Governor Walz unveils revised ‘One Minnesota’ budget
ST. PAUL, Minn. (GRAY) - Thursday, Minnesota Governor Tim Walz and Lieutenant Governor Peggy Flanagan announced their revised “One Minnesota” budget plan. The plan builds upon the budget proposal the pair released early on in 2023, adding new investments for public safety, education, and local projects.
“[The] fundamentals did not change, but with the new numbers and the ability to be able to invest in certain areas we’ve come back [and restructured it],” said Walz.
Walz says it was important for them to prioritize key issues like public safety by adding further investments in those areas.
“The biggest change to this budget probably will be an increased investment of a little over $200 million, in addition to what we already did, in a public safety budget,” Walz said.
The additional investment means a total of $550 million will be going directly to cities, counties, and tribal governments across the state. Walz said it was important to support communities at the local level. Walz also intends to further funding for public safety by adding an additional $160 million intended to battle the state’s opioid crisis through education, resources, and training.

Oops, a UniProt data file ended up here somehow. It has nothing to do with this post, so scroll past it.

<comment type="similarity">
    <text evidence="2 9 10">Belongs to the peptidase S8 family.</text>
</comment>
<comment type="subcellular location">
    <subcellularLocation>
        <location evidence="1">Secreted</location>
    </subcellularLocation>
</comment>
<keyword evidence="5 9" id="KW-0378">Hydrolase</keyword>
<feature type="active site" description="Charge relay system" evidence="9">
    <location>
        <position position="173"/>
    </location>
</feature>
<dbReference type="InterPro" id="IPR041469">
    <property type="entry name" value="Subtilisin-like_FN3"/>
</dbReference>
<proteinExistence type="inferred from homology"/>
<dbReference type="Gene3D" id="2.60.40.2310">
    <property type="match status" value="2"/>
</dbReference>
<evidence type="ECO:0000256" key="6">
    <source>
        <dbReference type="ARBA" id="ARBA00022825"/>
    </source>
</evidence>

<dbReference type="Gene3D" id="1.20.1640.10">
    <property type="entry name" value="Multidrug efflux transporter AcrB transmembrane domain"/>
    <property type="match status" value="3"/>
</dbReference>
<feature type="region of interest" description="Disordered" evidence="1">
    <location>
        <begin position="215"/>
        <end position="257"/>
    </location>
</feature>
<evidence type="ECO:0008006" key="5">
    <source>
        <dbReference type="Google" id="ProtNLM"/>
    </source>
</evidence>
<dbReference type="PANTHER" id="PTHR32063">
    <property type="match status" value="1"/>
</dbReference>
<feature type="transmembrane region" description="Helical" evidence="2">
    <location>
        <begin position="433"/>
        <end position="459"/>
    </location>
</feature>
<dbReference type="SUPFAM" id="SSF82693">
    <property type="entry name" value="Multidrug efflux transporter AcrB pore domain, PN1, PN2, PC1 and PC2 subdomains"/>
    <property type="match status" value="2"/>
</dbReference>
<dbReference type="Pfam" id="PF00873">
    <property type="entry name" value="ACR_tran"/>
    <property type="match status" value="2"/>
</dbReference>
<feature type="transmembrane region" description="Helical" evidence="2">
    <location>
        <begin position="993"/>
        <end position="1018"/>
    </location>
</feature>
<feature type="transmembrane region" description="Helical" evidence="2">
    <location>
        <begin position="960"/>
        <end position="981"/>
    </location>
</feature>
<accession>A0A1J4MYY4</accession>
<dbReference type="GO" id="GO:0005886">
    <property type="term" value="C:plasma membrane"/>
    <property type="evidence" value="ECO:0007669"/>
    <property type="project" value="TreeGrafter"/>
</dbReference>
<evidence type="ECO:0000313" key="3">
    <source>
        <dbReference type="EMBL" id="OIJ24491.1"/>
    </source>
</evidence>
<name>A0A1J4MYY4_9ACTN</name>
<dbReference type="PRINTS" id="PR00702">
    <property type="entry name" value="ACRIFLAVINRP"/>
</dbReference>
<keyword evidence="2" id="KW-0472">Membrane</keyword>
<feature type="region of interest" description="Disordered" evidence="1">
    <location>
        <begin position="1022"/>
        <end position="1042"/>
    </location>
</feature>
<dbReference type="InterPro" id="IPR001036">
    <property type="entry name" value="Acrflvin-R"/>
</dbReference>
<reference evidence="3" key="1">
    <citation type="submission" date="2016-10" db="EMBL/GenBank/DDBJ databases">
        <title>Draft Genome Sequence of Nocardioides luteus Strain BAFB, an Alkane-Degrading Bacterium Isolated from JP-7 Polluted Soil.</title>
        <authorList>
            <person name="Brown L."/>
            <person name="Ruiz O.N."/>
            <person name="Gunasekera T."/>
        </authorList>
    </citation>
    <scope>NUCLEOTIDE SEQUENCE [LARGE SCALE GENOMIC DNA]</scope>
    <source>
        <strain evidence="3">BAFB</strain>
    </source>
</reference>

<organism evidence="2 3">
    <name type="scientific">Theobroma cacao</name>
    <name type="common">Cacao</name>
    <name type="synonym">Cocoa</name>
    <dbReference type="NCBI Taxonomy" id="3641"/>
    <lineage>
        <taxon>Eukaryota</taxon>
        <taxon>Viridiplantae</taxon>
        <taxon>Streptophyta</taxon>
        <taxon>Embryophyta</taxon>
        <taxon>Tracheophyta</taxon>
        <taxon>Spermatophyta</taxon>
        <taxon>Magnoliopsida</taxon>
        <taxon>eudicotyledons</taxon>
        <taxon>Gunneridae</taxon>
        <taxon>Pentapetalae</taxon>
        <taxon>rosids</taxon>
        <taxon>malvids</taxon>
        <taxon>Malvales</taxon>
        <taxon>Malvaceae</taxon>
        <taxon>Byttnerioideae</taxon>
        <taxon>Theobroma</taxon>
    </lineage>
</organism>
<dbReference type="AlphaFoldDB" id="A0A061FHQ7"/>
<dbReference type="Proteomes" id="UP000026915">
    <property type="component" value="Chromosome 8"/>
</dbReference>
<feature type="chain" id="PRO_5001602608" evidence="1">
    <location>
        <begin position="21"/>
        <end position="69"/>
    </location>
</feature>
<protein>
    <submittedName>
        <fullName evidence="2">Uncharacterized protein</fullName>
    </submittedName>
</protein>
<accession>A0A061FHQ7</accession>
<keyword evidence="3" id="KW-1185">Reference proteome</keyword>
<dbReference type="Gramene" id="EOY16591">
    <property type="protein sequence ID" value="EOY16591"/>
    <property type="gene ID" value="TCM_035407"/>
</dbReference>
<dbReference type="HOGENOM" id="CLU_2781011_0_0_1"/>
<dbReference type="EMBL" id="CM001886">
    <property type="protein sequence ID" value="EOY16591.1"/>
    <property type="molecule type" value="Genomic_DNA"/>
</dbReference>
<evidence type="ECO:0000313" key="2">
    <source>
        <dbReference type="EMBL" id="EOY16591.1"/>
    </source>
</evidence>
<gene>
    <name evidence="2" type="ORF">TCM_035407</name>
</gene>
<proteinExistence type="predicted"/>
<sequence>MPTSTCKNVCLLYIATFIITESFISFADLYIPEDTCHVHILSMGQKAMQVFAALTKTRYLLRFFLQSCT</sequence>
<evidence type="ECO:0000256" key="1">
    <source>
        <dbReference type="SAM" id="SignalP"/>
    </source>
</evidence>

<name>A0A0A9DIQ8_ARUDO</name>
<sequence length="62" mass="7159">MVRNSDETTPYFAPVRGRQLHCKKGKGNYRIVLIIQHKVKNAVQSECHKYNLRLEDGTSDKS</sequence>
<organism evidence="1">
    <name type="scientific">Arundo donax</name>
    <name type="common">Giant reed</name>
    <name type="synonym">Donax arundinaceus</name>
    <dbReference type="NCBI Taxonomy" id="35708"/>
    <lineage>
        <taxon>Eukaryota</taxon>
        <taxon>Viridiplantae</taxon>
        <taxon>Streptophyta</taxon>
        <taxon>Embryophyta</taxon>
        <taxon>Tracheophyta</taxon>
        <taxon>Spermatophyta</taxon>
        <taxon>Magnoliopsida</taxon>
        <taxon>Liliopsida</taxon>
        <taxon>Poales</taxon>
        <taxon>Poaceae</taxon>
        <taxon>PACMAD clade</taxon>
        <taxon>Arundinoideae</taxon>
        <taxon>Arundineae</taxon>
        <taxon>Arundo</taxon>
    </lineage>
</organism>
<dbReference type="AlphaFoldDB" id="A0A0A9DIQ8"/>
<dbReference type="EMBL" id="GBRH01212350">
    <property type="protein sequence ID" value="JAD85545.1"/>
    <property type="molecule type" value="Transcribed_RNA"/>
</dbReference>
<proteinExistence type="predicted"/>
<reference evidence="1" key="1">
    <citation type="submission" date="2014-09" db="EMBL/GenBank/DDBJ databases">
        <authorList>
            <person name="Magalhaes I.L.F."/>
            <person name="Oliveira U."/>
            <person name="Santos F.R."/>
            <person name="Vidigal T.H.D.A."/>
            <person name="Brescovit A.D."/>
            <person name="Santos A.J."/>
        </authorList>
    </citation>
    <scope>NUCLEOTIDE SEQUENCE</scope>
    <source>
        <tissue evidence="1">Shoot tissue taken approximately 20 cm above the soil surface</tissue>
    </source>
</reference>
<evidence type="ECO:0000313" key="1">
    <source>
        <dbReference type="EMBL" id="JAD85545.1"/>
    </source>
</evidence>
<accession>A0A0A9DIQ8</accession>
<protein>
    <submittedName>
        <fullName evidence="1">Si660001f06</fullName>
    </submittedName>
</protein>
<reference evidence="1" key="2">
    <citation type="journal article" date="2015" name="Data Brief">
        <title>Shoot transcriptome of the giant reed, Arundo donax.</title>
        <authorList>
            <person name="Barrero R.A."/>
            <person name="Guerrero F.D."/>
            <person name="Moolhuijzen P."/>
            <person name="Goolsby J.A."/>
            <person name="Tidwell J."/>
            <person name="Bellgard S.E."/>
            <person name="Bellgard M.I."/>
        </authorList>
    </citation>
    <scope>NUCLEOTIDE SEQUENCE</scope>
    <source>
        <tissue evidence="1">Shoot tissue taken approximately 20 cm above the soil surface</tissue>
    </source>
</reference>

Walz also introduced a permanent increase in local government aid, from $30 million per year to $40 million.
“This plus-up that we’re doing in local government and county programming gives the local communities the options to make the changes that they need,” said the Governor.
Lieutenant Governor Flanagan announced the state will be setting aside $240 million to begin removing lead pipes in every part of Minnesota.
“We have a real opportunity here to partner with local governments with the federal government to make a difference for both Republicans here. This proposal helps communities across the states increase safety for children and their families,” Flanagan said.
According to Flanagan and Walz, there’s a lot more work to be done to reach their goal of clean water statewide.
According to Flanagan, it would take an estimated $1 billion to reach their eventual goal, which is why Walz believes this will need to be a continued investment.
“I think what you’ll expect to see is every budget and supplemental budget going forward from here will have that as a line item,” Walz said regarding the investment into lead-free water.
The governor hopes to work with all levels of the state government to get his revised proposal passed.
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